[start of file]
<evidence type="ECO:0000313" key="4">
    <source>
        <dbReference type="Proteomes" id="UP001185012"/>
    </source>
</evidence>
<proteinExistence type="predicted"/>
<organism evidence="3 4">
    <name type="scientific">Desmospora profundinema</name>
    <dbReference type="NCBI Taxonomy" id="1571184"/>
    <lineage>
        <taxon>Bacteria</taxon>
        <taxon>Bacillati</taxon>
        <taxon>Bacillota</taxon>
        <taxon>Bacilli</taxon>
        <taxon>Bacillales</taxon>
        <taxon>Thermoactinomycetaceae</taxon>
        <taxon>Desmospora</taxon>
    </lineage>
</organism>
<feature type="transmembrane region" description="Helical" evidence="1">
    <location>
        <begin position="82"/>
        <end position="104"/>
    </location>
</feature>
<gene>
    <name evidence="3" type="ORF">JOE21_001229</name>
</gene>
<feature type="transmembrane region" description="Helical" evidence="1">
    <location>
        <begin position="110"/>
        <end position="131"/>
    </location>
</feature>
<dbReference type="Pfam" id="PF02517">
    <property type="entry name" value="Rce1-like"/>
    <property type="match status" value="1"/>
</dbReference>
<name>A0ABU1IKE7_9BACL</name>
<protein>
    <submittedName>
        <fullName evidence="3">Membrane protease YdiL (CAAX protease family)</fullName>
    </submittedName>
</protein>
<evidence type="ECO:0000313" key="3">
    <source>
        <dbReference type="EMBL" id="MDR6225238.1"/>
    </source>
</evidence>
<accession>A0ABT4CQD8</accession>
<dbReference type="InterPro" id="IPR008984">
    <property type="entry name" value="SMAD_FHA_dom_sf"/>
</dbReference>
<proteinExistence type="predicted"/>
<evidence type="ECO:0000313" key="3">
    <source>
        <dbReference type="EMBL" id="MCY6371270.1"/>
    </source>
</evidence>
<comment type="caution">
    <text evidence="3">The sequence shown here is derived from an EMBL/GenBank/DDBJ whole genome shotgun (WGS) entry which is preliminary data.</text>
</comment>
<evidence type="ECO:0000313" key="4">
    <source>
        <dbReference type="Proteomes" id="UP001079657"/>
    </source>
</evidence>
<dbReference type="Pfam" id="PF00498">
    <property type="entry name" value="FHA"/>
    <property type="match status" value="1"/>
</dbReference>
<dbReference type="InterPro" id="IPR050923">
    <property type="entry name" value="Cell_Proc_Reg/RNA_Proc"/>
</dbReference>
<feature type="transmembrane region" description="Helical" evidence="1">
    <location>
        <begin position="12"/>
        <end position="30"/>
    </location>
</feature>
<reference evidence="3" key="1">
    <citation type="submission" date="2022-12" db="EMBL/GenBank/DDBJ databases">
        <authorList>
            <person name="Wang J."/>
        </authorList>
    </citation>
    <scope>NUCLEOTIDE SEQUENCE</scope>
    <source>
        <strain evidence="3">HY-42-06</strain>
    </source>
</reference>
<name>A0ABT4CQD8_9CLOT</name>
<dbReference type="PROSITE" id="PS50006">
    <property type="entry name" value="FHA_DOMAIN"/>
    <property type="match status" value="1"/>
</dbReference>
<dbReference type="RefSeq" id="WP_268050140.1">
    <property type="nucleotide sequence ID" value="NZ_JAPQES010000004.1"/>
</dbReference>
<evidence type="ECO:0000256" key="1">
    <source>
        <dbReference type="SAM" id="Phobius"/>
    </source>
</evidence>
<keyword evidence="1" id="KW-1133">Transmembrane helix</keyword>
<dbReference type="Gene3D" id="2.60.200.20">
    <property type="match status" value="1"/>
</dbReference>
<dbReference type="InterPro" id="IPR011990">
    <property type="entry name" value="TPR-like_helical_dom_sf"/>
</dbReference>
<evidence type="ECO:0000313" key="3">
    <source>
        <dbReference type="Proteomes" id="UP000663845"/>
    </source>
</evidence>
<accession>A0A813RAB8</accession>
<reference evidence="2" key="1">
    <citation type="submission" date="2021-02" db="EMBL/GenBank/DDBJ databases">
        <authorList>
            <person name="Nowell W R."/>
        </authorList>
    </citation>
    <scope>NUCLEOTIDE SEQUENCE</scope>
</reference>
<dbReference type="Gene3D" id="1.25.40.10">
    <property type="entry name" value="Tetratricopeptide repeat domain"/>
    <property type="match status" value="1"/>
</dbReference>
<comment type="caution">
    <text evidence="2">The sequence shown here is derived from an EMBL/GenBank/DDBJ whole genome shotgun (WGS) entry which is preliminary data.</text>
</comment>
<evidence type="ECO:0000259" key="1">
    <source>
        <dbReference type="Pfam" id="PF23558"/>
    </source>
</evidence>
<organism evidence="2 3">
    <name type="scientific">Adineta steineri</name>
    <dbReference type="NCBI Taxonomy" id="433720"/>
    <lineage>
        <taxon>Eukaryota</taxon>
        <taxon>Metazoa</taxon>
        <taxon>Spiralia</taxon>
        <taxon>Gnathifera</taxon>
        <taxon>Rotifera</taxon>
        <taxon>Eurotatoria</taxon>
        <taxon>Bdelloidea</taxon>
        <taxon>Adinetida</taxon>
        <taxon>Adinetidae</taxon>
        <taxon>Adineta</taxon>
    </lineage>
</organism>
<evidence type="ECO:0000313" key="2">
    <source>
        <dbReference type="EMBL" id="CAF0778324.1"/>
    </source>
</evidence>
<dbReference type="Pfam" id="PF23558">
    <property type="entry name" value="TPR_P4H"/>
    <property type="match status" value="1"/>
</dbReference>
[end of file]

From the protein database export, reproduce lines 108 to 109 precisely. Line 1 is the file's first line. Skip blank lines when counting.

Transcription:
</dbReference>
<dbReference type="InterPro" id="IPR011990">